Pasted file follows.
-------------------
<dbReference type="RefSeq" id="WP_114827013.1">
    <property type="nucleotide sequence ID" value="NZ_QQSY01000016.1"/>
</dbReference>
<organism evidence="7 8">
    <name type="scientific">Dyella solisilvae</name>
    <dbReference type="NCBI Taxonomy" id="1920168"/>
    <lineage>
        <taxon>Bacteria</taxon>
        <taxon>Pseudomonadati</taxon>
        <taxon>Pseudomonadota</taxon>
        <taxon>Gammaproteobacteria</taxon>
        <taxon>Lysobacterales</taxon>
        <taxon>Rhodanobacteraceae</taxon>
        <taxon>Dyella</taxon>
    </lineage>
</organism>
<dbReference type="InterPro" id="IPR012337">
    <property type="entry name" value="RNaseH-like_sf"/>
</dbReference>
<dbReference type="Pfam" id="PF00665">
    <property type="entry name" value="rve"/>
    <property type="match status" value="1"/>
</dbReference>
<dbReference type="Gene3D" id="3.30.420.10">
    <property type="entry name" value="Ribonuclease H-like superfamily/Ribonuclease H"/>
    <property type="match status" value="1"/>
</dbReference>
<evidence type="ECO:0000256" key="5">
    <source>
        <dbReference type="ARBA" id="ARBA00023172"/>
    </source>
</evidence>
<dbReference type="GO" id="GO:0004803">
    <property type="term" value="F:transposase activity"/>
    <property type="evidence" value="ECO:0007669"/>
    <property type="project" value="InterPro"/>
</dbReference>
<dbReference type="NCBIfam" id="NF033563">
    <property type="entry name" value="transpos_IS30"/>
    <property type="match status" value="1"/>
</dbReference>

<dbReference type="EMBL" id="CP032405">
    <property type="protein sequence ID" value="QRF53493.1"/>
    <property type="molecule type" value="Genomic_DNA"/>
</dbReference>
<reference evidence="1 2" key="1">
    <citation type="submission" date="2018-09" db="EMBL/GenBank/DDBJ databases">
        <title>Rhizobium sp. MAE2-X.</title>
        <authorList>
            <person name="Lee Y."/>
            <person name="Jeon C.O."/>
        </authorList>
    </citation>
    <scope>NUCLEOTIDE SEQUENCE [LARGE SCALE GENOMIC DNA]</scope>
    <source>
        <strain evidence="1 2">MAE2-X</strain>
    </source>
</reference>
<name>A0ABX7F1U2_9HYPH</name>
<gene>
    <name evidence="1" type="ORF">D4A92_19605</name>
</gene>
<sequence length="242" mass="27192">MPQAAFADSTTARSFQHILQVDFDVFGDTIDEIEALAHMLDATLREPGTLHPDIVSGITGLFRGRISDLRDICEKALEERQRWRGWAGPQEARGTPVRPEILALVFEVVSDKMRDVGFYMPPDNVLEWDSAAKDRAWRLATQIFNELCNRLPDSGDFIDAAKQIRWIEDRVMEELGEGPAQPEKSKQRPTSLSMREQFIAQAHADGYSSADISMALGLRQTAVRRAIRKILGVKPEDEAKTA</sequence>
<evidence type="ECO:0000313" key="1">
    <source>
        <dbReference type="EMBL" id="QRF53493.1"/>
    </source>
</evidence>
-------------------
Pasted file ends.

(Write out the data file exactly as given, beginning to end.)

<dbReference type="RefSeq" id="WP_114827013.1">
    <property type="nucleotide sequence ID" value="NZ_QQSY01000016.1"/>
</dbReference>
<organism evidence="7 8">
    <name type="scientific">Dyella solisilvae</name>
    <dbReference type="NCBI Taxonomy" id="1920168"/>
    <lineage>
        <taxon>Bacteria</taxon>
        <taxon>Pseudomonadati</taxon>
        <taxon>Pseudomonadota</taxon>
        <taxon>Gammaproteobacteria</taxon>
        <taxon>Lysobacterales</taxon>
        <taxon>Rhodanobacteraceae</taxon>
        <taxon>Dyella</taxon>
    </lineage>
</organism>
<dbReference type="InterPro" id="IPR012337">
    <property type="entry name" value="RNaseH-like_sf"/>
</dbReference>
<dbReference type="Pfam" id="PF00665">
    <property type="entry name" value="rve"/>
    <property type="match status" value="1"/>
</dbReference>
<dbReference type="Gene3D" id="3.30.420.10">
    <property type="entry name" value="Ribonuclease H-like superfamily/Ribonuclease H"/>
    <property type="match status" value="1"/>
</dbReference>
<evidence type="ECO:0000256" key="5">
    <source>
        <dbReference type="ARBA" id="ARBA00023172"/>
    </source>
</evidence>
<dbReference type="GO" id="GO:0004803">
    <property type="term" value="F:transposase activity"/>
    <property type="evidence" value="ECO:0007669"/>
    <property type="project" value="InterPro"/>
</dbReference>
<dbReference type="NCBIfam" id="NF033563">
    <property type="entry name" value="transpos_IS30"/>
    <property type="match status" value="1"/>
</dbReference>

<dbReference type="EMBL" id="CP032405">
    <property type="protein sequence ID" value="QRF53493.1"/>
    <property type="molecule type" value="Genomic_DNA"/>
</dbReference>
<reference evidence="1 2" key="1">
    <citation type="submission" date="2018-09" db="EMBL/GenBank/DDBJ databases">
        <title>Rhizobium sp. MAE2-X.</title>
        <authorList>
            <person name="Lee Y."/>
            <person name="Jeon C.O."/>
        </authorList>
    </citation>
    <scope>NUCLEOTIDE SEQUENCE [LARGE SCALE GENOMIC DNA]</scope>
    <source>
        <strain evidence="1 2">MAE2-X</strain>
    </source>
</reference>
<name>A0ABX7F1U2_9HYPH</name>
<gene>
    <name evidence="1" type="ORF">D4A92_19605</name>
</gene>
<sequence length="242" mass="27192">MPQAAFADSTTARSFQHILQVDFDVFGDTIDEIEALAHMLDATLREPGTLHPDIVSGITGLFRGRISDLRDICEKALEERQRWRGWAGPQEARGTPVRPEILALVFEVVSDKMRDVGFYMPPDNVLEWDSAAKDRAWRLATQIFNELCNRLPDSGDFIDAAKQIRWIEDRVMEELGEGPAQPEKSKQRPTSLSMREQFIAQAHADGYSSADISMALGLRQTAVRRAIRKILGVKPEDEAKTA</sequence>
<evidence type="ECO:0000313" key="1">
    <source>
        <dbReference type="EMBL" id="QRF53493.1"/>
    </source>
</evidence>